Today’s mantra: Life-–no matter how extravagantly you spend-–isn’t perfect, so you might as well spend a whole lot less and delight in the imperfection.
Today’s action: Identify areas in your life where you can save both time and money.
It’s not hard to justify spending that saves you time- but like Liz says, there are no excuses! Luckily a lot of the stereotypical things you’d spend money on- house cleaning, lawn mowing, etc, I’ve never introduced into my life, so it’s not hard to live without them since I’ve always done them myself.
There are a few things I’ve learned to insource and I’m amazed at the time savings that come with them. In today’s article, one of the examples Liz talks about is how she and her husband started cutting each other’s hair. I was getting my haircut once every 12 weeks, so about 4 times a year and my lady cost $40 a cut, so in total that’s $160/ yr. I didn’t think that was an extravagant amount to spend on getting my hair cut, plus I loved my hairdresser and couldn’t imagine ever going anywhere else.
Then my hairdresser had her third kid and I never heard from her again. I was sad but knew it was probably for the best because it was the push I needed to try cutting my own hair. I knew I’d never have been able to break up with her on my own.
So I scoured YouTube and watched lots of videos on cutting your own hair. I narrowed it down to a ponytail technique that seemed pretty foolproof. I can’t cut a straight line to save my life. I’m not too attached to the length of my hair, I’ve had it anywhere from a pixie cut to halfway down my back, so I wasn’t too concerned about cutting it too short. Or totally botching it and needing to take off more hair to fix it.
My first attempt was not only successful, it only took me 5 minutes. I used to drive across town, wait for 10 minutes because my lady was usually running late, have a 45-minute haircut and drive back across town. Over an hour was reduced down to 5 minutes. And no one would guess that I’ve been cutting it myself. Talk about time and money savings!
The other major time and money saving decision I made was to quit my gym. I started going to a local boutique gym at the end of 2016. It was pricey, $180/month, but I thought the price was worth it at the time- I still think it was a good investment for a short while. This gym did semi-private rest based exercise (similar to HIT training, but you go until exhaustion, not for a set time or a set number of reps). Semi-private means they did small classes up to 8 people.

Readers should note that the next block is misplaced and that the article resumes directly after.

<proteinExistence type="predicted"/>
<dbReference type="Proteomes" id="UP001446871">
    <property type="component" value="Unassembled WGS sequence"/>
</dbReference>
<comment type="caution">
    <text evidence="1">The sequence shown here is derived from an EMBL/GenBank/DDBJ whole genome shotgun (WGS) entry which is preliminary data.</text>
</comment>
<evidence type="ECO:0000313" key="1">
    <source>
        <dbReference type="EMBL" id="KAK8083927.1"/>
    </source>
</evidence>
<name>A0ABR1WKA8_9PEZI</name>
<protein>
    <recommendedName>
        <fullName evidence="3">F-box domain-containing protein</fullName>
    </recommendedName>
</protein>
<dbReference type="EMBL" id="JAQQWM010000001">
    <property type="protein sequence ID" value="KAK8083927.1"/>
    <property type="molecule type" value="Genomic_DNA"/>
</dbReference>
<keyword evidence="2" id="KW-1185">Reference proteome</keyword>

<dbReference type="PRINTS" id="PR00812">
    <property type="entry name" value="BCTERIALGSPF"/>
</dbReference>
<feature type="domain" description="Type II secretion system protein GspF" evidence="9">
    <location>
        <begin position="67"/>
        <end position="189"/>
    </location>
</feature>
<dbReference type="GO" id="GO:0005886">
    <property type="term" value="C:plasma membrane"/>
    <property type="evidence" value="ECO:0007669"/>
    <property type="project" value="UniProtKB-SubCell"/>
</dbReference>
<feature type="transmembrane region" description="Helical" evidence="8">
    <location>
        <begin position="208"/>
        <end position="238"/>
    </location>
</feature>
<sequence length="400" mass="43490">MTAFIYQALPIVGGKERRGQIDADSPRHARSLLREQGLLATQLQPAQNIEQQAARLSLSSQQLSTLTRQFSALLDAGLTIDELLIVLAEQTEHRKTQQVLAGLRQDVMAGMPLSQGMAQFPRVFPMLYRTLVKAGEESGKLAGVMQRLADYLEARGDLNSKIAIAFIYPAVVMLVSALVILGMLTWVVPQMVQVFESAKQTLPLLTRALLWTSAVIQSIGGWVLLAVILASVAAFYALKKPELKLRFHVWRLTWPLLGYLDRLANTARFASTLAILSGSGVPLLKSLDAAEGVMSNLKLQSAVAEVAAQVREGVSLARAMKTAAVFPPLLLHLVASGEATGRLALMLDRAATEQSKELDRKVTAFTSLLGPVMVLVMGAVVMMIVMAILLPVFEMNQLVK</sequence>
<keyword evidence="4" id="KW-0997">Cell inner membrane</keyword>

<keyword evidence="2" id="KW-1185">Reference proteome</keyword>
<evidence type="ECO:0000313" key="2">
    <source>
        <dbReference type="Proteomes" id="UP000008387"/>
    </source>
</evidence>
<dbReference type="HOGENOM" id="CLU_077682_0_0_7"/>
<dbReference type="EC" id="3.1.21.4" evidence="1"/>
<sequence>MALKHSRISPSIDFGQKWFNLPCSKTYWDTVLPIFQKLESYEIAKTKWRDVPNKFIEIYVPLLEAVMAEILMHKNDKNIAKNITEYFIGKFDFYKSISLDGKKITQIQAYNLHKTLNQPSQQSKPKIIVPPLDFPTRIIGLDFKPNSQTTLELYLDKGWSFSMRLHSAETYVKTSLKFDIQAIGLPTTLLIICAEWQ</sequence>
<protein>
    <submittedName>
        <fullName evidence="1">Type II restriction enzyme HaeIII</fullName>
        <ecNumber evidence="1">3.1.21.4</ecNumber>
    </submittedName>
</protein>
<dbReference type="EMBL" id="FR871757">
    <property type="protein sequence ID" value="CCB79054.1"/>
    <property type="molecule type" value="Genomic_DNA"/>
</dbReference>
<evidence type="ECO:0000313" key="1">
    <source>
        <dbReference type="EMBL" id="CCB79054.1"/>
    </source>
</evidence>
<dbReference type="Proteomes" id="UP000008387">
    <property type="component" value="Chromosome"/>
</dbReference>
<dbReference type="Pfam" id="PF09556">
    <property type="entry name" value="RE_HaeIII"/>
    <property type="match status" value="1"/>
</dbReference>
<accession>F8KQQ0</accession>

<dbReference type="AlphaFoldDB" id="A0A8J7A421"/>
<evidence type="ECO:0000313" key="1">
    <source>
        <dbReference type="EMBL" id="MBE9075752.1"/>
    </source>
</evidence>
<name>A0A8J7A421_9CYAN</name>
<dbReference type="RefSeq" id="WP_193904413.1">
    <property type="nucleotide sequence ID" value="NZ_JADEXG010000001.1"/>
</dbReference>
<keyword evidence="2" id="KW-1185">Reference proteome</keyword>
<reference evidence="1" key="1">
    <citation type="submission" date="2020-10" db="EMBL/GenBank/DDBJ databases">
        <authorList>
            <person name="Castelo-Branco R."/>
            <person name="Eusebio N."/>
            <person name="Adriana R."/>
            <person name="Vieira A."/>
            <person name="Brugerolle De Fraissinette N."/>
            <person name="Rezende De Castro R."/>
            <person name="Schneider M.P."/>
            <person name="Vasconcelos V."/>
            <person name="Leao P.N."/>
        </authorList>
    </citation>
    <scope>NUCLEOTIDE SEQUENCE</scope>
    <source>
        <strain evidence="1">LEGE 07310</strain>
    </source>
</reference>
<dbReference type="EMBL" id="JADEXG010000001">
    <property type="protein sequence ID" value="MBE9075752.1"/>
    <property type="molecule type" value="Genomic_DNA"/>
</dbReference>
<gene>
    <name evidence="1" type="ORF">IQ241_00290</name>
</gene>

It’s a great system because you actually have to sign up for classes and they’re expecting you to show up. It’s not a show up anytime gym. You have to plan when you’re going and sign up. And I had a few times that I was the only one in my class, so I knew if I hadn’t shown up, the poor instructor would have been wasting her time. I’m a people pleaser so that was good motivation for me.
The reason I found this gym so helpful was the individual coaching you would get. The owner does life coaching, so she usually had an inspirational thought for you every day, and the instructors were able to pay close attention to your form to make sure your technique was good and you weren’t injuring yourself. Also, everyone got to know each other because of the smaller class sizes, so there’s a great sense of community there.
The only time I was able to fit the classes into my schedule was to go to the first class of the day at 5:30 am. I’m known for loving sleep, so the fact that I was getting to the gym at 5:30 every morning was pretty miraculous.
But the longer I was there, and the better my technique got, the more I knew I could be doing this at home. It wasn’t until my husband pointed out that I was essentially being lazy and paying $180/month for someone else to motivate me and plan my exercises for me (when I was perfectly capable of doing them myself), that I knew it was time to part ways.
I also had the epiphany that I could get more done in my morning too if I exercised at home. I woke up at 5 to make it to the 5:30 class. If I exercised at home, I could use that time to read my scriptures in the morning, something I’m always struggling to fit in. Not only would I be saving $180/month, I’d also be gaining time to put towards one of my other goals. I believe that’s what they call a win-win situation.
Do you have any examples from your life of times that you saved both time and money?